The results of the recent mid-term election made clear to me, once again, that we are long overdue to reform the way we elect our national legislative representatives. The House, the lower legislative body, reflects the actual population in the country. That’s fair. But the upper and more powerful body, the Senate, is elected by a badly warped selection system. As Paul Krugman put it in his 8 November New York Times op-ed, “The Senate, which gives each state the same number of seats regardless of population—which gives fewer than 600,000 people in Wyoming the same representation as almost 40 million in California—drastically overweights those rural areas and underweights the places where most Americans live.”
The numbers: as of July 2018, 40% of all voters in party registration states are Democrats, 29% are Republicans, and 28% are independents. I have no figures on how independents voted in the November 2018 mid-term election, but the press states that the majority voted for the Democrats. In short, Democratic voters greatly outnumber Republican voters. And yet the Senate went to the Republicans.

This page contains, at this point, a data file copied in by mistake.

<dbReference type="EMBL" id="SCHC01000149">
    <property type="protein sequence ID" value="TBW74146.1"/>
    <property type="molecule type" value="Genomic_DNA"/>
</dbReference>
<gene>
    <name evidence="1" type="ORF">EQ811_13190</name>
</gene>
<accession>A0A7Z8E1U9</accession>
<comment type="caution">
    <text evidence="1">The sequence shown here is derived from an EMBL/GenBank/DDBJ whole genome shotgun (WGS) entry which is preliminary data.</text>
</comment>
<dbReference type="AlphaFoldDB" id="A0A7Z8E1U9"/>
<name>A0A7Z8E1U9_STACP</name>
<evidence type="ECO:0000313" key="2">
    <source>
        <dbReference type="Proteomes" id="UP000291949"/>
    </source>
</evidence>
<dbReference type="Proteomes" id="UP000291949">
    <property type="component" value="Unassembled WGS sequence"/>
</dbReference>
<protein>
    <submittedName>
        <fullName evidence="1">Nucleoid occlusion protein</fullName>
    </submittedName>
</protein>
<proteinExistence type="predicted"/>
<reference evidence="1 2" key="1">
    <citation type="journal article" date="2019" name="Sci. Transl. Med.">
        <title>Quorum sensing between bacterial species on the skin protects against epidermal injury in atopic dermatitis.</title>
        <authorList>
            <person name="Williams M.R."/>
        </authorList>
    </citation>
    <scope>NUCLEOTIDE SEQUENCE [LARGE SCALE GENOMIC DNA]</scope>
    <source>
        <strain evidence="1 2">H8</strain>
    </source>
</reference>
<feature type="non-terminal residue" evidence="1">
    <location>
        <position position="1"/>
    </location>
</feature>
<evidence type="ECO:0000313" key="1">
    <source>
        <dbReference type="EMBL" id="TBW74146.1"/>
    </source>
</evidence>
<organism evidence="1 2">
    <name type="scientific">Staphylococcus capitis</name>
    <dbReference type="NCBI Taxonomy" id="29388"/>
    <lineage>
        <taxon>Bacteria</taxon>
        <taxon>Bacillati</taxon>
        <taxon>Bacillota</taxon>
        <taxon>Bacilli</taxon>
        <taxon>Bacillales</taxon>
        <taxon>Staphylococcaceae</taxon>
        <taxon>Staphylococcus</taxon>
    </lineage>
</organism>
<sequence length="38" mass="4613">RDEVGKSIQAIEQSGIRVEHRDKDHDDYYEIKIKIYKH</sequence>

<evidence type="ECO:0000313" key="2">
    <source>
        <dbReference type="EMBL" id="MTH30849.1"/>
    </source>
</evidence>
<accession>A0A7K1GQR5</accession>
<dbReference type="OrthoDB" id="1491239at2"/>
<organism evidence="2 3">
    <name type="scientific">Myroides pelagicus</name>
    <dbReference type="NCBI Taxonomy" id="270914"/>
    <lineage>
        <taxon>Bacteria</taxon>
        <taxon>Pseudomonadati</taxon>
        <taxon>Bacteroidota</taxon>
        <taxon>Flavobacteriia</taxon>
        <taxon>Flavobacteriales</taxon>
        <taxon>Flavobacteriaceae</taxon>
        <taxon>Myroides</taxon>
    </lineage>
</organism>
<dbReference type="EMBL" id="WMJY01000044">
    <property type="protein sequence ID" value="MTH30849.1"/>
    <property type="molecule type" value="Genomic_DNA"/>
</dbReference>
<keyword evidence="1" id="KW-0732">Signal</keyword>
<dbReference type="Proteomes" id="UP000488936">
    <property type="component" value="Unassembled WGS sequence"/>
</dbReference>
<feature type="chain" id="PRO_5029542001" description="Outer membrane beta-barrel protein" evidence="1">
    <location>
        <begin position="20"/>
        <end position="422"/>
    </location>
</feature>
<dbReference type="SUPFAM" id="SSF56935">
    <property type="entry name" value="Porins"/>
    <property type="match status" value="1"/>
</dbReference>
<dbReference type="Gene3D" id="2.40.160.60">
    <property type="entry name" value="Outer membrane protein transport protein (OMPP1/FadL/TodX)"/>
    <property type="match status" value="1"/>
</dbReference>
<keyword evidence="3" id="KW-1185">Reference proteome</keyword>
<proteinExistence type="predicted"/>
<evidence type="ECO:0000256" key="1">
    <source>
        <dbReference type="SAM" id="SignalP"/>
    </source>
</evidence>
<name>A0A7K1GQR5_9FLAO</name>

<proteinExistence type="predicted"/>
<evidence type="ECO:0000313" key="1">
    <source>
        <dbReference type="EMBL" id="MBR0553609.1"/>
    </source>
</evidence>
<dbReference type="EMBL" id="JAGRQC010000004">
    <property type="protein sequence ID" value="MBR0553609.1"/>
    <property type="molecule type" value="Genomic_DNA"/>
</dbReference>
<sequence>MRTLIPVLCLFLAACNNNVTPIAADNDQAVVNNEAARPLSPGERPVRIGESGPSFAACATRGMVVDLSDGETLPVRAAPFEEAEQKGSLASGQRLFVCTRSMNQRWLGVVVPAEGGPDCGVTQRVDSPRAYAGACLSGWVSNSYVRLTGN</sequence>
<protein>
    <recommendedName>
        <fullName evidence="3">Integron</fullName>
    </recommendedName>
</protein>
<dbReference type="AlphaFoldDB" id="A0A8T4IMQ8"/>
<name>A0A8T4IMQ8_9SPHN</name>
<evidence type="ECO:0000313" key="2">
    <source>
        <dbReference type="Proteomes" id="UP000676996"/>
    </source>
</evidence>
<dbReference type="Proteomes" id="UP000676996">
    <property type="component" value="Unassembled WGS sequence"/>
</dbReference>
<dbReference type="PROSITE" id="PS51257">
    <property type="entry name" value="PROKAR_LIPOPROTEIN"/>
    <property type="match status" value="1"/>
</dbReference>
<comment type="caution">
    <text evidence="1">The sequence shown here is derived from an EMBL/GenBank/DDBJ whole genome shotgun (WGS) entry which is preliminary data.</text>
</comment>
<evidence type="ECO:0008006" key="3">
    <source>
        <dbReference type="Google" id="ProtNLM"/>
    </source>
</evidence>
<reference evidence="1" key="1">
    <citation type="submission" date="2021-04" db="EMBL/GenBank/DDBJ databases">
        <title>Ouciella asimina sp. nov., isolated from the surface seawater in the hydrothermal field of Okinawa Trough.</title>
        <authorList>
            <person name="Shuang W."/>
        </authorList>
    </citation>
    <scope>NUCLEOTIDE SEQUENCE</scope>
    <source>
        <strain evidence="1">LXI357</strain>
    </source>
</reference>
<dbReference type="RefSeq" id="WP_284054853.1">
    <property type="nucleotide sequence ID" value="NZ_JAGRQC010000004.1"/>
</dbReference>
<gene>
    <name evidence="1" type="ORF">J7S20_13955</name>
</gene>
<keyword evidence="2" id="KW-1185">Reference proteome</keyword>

With the current population distribution in the U.S., that means that Republicans, who predominate in low-population rural states, are unfairly given a great advantage over Democrats. And it explains how it came to pass that in our most recent mid-term, Democrats took the House, but Republicans took the Senate.
That, in sum, gives the white well-to-do unearned and unfair advantage.
It’s long since time we reformed the way we elect the Senate.